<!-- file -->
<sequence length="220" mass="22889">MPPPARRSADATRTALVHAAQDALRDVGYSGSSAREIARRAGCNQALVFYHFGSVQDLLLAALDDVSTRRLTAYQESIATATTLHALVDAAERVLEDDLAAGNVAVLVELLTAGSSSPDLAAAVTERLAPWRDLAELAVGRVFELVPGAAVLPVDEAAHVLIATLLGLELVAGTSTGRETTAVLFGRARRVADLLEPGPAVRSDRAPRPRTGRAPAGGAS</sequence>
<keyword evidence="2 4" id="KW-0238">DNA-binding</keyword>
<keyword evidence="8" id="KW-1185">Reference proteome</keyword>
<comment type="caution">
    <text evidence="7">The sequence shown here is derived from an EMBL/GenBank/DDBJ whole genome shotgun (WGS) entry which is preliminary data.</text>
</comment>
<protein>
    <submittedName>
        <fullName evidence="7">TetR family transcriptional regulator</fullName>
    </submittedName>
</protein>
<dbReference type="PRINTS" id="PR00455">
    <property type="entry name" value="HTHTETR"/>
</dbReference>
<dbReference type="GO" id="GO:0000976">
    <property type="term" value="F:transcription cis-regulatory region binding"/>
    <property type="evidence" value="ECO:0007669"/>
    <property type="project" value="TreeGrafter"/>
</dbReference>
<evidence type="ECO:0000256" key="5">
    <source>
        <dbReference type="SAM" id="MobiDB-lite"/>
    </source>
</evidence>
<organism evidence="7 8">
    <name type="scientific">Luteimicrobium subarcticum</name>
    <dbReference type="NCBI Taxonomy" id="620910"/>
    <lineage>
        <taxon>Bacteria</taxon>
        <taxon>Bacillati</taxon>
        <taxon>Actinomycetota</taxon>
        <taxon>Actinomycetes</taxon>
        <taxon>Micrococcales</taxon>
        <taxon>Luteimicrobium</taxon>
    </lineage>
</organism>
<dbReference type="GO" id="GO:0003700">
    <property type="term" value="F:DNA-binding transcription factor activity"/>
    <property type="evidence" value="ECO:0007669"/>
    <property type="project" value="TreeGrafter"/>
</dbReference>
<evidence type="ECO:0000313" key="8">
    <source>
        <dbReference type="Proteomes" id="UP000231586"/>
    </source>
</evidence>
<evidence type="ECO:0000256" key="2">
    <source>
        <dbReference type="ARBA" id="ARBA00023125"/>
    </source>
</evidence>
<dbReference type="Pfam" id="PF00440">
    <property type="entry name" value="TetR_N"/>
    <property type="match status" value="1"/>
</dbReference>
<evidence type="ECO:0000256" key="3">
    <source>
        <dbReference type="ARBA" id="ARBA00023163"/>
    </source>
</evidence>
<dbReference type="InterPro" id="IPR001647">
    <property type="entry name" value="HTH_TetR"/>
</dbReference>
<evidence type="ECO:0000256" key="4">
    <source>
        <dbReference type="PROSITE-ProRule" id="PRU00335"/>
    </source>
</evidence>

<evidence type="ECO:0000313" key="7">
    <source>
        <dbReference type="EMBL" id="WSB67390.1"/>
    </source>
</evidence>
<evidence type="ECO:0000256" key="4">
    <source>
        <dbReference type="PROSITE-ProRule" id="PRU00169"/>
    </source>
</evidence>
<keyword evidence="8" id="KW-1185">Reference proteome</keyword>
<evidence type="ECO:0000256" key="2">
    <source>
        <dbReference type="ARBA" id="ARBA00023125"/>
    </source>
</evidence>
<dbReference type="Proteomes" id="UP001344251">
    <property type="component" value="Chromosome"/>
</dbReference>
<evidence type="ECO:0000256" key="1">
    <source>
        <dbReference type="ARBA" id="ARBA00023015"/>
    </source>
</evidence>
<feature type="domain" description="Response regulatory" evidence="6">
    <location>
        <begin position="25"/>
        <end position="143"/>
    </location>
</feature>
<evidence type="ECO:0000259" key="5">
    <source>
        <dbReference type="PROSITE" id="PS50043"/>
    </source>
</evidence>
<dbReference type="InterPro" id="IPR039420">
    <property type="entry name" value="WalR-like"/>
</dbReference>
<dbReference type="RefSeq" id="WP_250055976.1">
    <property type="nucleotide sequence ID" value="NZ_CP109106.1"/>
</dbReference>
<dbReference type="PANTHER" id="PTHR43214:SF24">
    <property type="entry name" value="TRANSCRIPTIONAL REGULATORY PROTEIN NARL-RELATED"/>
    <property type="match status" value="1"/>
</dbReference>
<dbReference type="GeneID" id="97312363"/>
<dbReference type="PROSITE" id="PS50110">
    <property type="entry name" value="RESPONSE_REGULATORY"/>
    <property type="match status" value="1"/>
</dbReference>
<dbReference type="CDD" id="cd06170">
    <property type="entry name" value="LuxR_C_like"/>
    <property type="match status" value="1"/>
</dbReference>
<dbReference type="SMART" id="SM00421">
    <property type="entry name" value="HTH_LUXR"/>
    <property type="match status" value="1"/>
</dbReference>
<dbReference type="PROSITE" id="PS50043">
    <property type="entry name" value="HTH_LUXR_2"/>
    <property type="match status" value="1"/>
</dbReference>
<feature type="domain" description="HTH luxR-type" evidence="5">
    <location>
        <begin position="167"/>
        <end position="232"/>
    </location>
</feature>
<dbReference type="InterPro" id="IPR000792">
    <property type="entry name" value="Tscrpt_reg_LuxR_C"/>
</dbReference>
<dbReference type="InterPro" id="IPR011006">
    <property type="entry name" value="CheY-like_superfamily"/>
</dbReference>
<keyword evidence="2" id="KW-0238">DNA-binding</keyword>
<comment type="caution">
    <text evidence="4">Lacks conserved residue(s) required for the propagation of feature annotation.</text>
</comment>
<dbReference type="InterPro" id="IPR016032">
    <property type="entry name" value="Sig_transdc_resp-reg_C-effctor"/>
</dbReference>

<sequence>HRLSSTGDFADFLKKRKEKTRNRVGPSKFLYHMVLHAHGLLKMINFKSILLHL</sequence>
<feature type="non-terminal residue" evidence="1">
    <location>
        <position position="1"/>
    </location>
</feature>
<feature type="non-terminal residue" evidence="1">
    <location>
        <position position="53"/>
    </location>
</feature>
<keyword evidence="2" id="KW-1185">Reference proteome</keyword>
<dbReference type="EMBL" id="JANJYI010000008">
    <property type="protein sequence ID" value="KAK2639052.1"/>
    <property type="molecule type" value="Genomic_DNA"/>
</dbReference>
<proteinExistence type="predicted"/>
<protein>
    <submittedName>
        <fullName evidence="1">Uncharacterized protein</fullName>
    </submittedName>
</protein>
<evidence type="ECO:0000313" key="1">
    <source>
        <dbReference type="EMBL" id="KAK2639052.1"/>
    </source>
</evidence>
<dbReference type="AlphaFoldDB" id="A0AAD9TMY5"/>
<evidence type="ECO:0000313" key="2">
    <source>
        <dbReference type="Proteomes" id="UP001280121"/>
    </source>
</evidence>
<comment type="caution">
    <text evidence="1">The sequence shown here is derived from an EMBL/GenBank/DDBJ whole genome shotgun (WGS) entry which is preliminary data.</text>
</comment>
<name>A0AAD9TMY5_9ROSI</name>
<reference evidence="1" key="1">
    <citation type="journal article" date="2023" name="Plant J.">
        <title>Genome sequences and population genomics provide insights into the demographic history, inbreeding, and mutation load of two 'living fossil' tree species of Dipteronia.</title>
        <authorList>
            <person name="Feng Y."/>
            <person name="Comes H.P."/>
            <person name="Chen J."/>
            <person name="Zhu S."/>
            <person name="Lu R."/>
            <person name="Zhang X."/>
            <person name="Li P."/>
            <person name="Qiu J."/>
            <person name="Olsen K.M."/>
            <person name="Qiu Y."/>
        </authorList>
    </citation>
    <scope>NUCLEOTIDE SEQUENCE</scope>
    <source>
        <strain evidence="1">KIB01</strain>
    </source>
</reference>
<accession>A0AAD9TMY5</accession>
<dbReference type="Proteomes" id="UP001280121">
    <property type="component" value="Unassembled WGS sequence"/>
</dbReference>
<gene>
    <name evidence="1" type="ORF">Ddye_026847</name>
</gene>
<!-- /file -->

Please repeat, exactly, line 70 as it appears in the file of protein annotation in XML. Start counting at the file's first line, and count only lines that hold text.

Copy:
    <source>